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Trixie Mattel Marks an Important Shift in Pop Culture

Saturday 14th, July 2018 / 07:00

By David Cutting

VANCOUVER – It is 2018. Kids are being put in camps in the U.S., politics are twisted and a joke, the pop culture tides have turned, and now a man in a dress judging other people in dresses is arguably the hottest sensation on the planet. This cacophony of gay fuckery is of course RuPaul’s Drag Race, a reality TV show on VH1.

The world itself is changing. Finally, we have images in our news that help show a true juxtaposition that exists in this world, but drag has always risen when we needed it. Drag Queens/Kings/Things all carry the legacy of strengthening and rallying our community. Drag Race is doing it via a new platform, in a way that is undeniably unapologetic. It’s essential that we heal the divide that exists within our own community while simultaneously reaching out and building a new framework for the silly hats to have a better more understanding viewpoint.

The show itself has had many stars and stand out creatures, but there is one weirdo that has risen from the primordial queer goo and their name is Trixie Mattel. At first glance you see intense contour, gigantic eye makeup, and unnaturally massive blonde hair. If you find yourself hearing them first it would probably be their insane gay scream/cackle laugh that, sometimes, only dogs can hear. Mattel is a multifaceted drag performer with accolades also in stand up comedy, live music, and songwriting.

“Trixie is a place where all my talents can connect,” Mattel says in their deadpan voice over the phone from Seattle where they are performing for a show that evening. I start by introducing myself and sharing where I am and they deadpan again. “Oh Vancouver, yeah I am coming there, who wants to know?” They are actually stopping in twice this summer — July 17 and August 5.

Mattel started drag when they were 18 and never looked back. “At 21, I started doing clubs, hosting it and doing stand up. It was here I just started adding layers to the character, started refining the look and the comedy got darker.” At 25, Trixie Mattel participated in Season 7 of RuPaul’s Drag Race, an experience that shot them to the top of the fandom mind.

Two years later and a television show of their own, The Trixie and Katya Show — something that grew from a silly YouTube video series — now airs on VICELAND. The rapid growth from all of this certainly helped with the rise of some incredible opportunities.

“I spent a few years proving things to myself. Just because RuPaul said I wasn’t America’s next drag superstar, I wasn’t gonna let that be the truth for me.” And they obviously didn’t let that step on the ambition they’d been growing and nurturing since their late teen years. “It was cool because, you know, when I won [RuPaul’s Drag Race] All Stars [earlier this year] it was a cool bonus, however I was living proof that you don’t need to be a winner to do whatever you want.”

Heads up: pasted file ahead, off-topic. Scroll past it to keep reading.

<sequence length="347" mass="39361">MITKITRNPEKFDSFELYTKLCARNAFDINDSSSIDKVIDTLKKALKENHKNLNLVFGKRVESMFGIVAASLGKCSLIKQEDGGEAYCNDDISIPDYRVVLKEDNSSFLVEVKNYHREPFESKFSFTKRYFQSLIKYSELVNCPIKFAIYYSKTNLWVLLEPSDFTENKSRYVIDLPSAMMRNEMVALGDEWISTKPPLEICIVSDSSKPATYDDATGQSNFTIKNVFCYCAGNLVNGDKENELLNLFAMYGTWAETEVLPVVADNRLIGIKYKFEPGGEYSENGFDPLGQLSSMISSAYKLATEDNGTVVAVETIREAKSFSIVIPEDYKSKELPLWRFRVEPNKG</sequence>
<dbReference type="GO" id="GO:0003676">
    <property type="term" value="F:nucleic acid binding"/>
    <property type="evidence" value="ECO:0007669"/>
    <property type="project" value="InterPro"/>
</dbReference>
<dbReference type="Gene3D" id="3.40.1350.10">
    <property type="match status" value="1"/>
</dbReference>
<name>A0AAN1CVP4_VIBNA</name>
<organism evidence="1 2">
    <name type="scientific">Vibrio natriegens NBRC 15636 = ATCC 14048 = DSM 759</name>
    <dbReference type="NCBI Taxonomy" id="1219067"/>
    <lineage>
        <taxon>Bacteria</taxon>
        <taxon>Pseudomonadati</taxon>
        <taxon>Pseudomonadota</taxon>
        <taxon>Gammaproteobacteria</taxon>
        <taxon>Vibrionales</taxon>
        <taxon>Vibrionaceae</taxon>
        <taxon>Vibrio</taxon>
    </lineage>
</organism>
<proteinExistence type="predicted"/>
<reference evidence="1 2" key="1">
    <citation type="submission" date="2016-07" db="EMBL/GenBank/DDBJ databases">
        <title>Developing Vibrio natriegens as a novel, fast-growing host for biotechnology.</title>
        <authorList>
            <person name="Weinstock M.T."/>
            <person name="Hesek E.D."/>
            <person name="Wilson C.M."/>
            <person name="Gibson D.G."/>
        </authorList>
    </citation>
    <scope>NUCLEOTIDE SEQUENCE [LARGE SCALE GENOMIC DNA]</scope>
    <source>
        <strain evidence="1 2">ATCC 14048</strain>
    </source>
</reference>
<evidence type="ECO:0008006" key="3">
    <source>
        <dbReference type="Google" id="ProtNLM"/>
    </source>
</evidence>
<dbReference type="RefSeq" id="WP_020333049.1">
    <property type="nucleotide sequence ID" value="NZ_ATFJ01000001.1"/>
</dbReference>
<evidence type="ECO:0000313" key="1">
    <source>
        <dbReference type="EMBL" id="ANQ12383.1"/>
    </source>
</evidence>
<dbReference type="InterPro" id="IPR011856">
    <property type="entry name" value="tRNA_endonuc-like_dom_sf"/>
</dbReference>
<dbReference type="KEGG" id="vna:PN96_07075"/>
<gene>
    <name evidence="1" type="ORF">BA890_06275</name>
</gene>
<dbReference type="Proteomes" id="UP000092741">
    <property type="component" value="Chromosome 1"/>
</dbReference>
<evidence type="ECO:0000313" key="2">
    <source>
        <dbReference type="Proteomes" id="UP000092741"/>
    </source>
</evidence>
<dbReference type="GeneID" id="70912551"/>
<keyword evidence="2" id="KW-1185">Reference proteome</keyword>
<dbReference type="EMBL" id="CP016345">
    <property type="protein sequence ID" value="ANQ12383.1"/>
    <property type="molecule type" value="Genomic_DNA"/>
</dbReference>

Their entire image is based around the name Trixie, a word they reclaimed — its origin came from a slur that their stepfather would call them while growing up. From that hurt came a public figure that many now look up to and admire. “All of my best material comes from bad things that happen, so for me when I am happiest that’s when I am the least expired. Trixie and Katya Show is on TV, just won Drag Race, my album is number one… As a drag queen you’re always just waiting for the other jelly sandal to drop, ya know? Like where is the cancer? Am I gonna get hit by a car? What’s going on?”

Mattel is absolutely hilarious. Anyone who knows anything about them knows this. They are the reason we all bellow, ‘OH HONEYYYYY’ at the top of our gay lungs.

I shared with Mattel that I took this interview from someone else as I had to interview them because of the inspiration they have lent me in my own drag journey. I joked that it was probably a cisgendered white woman, to which Mattel quipped, “97% of my fans are white women with emotional trauma, so you maybe stole something very important from her.”

Trixie Mattel winning All Stars marks the beginning of something interesting in mainstream pop culture. This is the first time where someone who is not visibly playing the gender illusion game is winning a very public and sought after title. Drag itself began as an act of rebellion, rooted deeply in transgender culture, which is why there are so many misunderstandings around it. This year has marked a lot of controversy around this subject with RuPaul weighing in on trans individuals and their involvement in the art of drag; sheer ignorance and disregard for the rich history of drag is starting to reveal that now, more than ever, we need new drag idols to rise. Old ideals and minds that sit outdated with an unwillingness to grow need to step aside as the new generation opens up an even bigger conversation of love and acceptance. Mattel sits as a fulcrum for that because of the way they have situated themselves in this pop culture machine.
Mattel’s final nugget of wisdom for us? “Drag is like porn. Once you do it, you’re kinda just stuck in it. Next thing you know you’re hugging emotionally disturbed children in a meet and greet.”

Trixie Mattel performs July 18 at the Vogue Theatre and August 5 at Bute Street and Davie.

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